Promising Results for Toddlers With Peanut Allergy Using Skin Patch Treatment

A phase 3 worldwide clinical trial, including participation from the Ann & Robert H. Lurie Children’s Hospital of Chicago, has demonstrated that a year-long skin patch immunotherapy can safely desensitize toddlers with peanut allergies, reducing the potential for severe allergic reactions due to inadvertent exposure. The outcomes of this randomized, double-blind, placebo-controlled study, targeting children aged 1-3 years and sponsored by DBV Technologies, were featured in the New England Journal of Medicine.

Study co-author, Dr. Melanie Makhija, expressed her excitement over the results, stating, “This ground-breaking research brings a lot of hope to our young patients suffering from peanut allergies.” Dr. Makhija, who was the Chief Investigator of the study at Lurie Children’s and an Associate Professor of Pediatrics at Northwestern University Feinberg School of Medicine, added, “After the treatment, children initially sensitive to a small quantity of peanuts could withstand the equivalent of one to four peanuts. This implies they can now be better safeguarded against accidental peanut exposure. Most importantly, the peanut patch demonstrated very low risk of severe allergic reactions, which is wonderful news for families with peanut-allergic children.”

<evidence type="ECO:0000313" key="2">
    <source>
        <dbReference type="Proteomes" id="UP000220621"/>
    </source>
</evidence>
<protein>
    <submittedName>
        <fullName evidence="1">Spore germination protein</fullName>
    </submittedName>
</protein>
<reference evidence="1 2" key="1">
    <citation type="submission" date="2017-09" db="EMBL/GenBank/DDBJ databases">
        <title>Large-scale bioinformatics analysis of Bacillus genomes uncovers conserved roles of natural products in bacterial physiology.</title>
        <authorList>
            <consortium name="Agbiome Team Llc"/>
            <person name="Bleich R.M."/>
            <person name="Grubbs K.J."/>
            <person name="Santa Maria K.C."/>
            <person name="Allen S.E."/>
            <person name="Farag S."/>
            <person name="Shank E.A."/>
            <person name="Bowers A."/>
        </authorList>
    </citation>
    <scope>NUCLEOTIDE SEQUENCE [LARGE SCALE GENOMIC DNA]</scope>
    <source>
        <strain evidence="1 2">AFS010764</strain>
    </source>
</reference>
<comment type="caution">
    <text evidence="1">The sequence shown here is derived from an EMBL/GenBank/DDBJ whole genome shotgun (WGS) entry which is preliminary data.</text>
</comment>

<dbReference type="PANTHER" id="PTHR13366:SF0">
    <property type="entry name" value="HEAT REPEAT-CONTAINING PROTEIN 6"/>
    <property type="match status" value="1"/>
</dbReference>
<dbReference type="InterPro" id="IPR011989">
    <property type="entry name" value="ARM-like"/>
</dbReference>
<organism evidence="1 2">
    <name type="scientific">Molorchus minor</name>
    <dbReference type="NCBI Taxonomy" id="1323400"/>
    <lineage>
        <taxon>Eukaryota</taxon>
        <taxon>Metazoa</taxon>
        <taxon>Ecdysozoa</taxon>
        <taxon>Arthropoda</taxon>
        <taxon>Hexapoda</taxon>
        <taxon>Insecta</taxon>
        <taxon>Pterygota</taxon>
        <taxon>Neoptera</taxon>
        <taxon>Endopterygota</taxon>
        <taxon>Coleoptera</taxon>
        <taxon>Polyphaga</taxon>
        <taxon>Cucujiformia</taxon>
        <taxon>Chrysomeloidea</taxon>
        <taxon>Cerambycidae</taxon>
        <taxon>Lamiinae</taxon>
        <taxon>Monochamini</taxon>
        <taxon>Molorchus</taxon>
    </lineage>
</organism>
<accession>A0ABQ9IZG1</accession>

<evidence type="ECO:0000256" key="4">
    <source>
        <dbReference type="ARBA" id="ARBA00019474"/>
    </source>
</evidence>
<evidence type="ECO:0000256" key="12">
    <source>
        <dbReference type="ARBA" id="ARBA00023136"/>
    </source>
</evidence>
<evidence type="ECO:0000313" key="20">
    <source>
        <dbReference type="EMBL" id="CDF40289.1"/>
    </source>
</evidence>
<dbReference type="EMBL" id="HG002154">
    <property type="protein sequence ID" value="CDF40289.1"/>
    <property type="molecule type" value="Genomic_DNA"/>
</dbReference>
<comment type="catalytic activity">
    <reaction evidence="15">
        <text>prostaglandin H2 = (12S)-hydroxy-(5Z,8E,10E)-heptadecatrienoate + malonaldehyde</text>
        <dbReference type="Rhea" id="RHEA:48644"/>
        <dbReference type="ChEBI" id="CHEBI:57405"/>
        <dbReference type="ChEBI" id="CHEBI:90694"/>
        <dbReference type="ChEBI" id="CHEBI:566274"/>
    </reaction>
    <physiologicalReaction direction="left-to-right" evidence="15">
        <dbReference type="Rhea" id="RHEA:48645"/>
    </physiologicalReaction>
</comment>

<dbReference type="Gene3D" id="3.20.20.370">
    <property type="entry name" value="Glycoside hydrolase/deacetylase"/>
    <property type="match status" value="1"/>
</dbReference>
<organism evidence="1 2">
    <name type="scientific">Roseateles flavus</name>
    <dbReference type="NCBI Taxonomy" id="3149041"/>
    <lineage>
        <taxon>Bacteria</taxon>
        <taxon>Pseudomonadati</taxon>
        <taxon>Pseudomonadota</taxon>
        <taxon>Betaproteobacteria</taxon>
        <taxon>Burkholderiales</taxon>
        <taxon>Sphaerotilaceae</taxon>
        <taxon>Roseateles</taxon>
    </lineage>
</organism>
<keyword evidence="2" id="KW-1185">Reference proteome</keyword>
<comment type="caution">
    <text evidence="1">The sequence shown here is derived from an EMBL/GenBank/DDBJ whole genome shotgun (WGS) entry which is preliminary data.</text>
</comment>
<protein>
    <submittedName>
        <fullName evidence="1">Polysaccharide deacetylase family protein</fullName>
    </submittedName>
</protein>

Around 2 percent of children in the U.S., Canada, and other Western countries are affected by peanut allergies, often persisting into adulthood. Even tiny amounts can trigger severe, potentially fatal reactions, including through indirect exposure via products processed on equipment shared with peanuts. As of now, there are no authorized treatments for peanut allergies in children under 4 years old.

The food allergies clinical trials program at Lurie Children’s has been engaging patients in multiple studies investigating new treatments since 2012, including FDA-approved oral immunotherapy for peanuts. The program continues to offer trials for all age ranges, from infants to young adults, under the guidance of Principal Investigators Dr. Elizabeth Lippner and Dr. Abigail Lang, MSCI.

Research at Ann & Robert H. Lurie Children’s Hospital of Chicago is conducted via the Stanley Manne Children’s Research Institute. The Institute is dedicated to enhancing child health, revolutionizing pediatric medicine, and guaranteeing healthier futures through the persistent pursuit of knowledge. As a nonprofit organization, Lurie Children’s is committed to delivering exceptional care for every child, and is recognized as one of the leading children’s hospitals in the nation by U.S. News & World Report. It also serves as the pediatric training center for Northwestern University Feinberg School of Medicine.

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